Tuesday, February 14, 2012

I Can Make Hummus As Well As Sabre And You Can Too!

Hummus isn't typically one of those products that needs to be homemade to avoid processed added crap. Even store bought varieties tend to use just a few normal real-food ingredients; the four components essential to hummus are chickpeas, sesame, lemon, and garlic. But it's fun to make yourself, of course less expensive, and it's nice to know you are capable of whipping up something so delicious.

This recipe was inspired by the folks at Cook's Illustrated. I've modified some ingredient amounts for taste and to make enough to snack on for a week.

What You Need
A blender or food processor
1 cup dried chickpeas
2 quarts water
1/4 tsp baking soda
10-11 Tbsp tahini
4 Tbsp the best extra virgin olive oil you are willing to pay for
6 Tbsp lemon juice
2-3 garlic cloves diced or pressed
3/4 tsp salt
1-2 pinches cayenne pepper
1/2 - 1 tsp ground cumin, depending on your preference

What To Do
First things first, get to soaking those chickpeas! Put your dried chickpeas in a bowl and cover them by several inches with water. Cover the bowl and set it in the fridge overnight.

The next day, you'll see your chickpeas have absorbed a lot of the water, but they won't be as soft or as large as the canned kind so it's time to cook them. Put your garbanzo babies into a pot along with about 2 quarts of water and the baking soda. Bring it all to a boil and let it go for an hour. You can test them by eating one, and they should be very soft after the hour is up.

When they are done, save 1/2 cup of the cooking water and drain off the rest. Let cool 20 minutes or so.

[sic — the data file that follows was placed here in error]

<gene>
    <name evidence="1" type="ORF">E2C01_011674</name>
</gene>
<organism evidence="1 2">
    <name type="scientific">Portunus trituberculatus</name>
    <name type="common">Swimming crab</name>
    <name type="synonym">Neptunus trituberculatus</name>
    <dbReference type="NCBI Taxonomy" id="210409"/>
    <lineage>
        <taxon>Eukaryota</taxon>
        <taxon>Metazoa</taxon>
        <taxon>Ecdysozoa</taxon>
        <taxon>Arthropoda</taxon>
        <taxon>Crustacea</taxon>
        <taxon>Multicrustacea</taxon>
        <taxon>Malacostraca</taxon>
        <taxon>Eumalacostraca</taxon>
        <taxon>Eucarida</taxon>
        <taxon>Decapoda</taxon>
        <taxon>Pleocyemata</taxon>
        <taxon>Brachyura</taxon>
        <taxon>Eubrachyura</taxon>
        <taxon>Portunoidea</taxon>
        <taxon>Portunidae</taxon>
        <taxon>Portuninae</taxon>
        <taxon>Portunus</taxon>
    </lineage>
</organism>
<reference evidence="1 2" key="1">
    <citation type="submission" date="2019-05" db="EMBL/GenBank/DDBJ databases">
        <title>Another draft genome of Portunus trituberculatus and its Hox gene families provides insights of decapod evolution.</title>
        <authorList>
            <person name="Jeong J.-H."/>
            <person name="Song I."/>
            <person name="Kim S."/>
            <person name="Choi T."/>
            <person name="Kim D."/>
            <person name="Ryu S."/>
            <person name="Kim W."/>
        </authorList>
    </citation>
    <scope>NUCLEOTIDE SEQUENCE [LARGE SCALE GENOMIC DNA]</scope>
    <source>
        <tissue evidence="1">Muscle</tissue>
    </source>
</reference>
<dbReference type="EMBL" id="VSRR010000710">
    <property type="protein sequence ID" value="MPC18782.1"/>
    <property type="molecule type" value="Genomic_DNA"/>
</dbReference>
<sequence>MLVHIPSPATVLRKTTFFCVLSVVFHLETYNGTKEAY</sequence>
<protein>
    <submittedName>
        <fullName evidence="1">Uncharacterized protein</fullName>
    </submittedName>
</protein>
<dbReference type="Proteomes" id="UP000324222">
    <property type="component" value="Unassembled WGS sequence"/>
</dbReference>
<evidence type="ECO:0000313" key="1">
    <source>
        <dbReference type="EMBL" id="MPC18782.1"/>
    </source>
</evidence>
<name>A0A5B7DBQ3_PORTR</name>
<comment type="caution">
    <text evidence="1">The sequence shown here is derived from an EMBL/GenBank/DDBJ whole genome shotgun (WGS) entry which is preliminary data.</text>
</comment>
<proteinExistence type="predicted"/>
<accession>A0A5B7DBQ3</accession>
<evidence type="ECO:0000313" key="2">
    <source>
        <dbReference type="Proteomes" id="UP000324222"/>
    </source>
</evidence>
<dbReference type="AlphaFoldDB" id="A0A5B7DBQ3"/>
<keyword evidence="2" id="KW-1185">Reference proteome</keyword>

Meanwhile, you'll want to prepare you blender and two small bowls. Into the blender, throw the garlic (2 or 3 cloves depending on your personal preference), salt, cayenne, and cumin. Add lemon juice and the reserved cooking water into one of the bowls. Mix tahini and olive oil into the other.

Once your garbanzos are not longer piping hot, dump them into the blender and blend with the spices. You'll probably have to stop the blender a few times and scrape everything back down around the blades. It shouldn't take too long until you've got a thick paste. Add the lemon juice and water mixture slowly. If you're very brave you'll be able to do this with the lid of the blender completely off. Again, you'll probably have to stop and stir and few times, but try to blend this for about a minute. Finally, add the tahini/olive oil mixture in the same manner. Blend about another minute.

Move your hummus into a bowl and let it chill in the fridge. Hummus is one of those things that tastes even more delicious if it sits for an hour or two and the flavors are allowed to combine.

Serving Suggestion
Hummus is great with pita chips, as a sandwich or wrap spread, and as a vegetable dip. My favorite way to enjoy it is with fresh carrots, peeled and cut into sticks.

Shared At: The Healthy Home Economist

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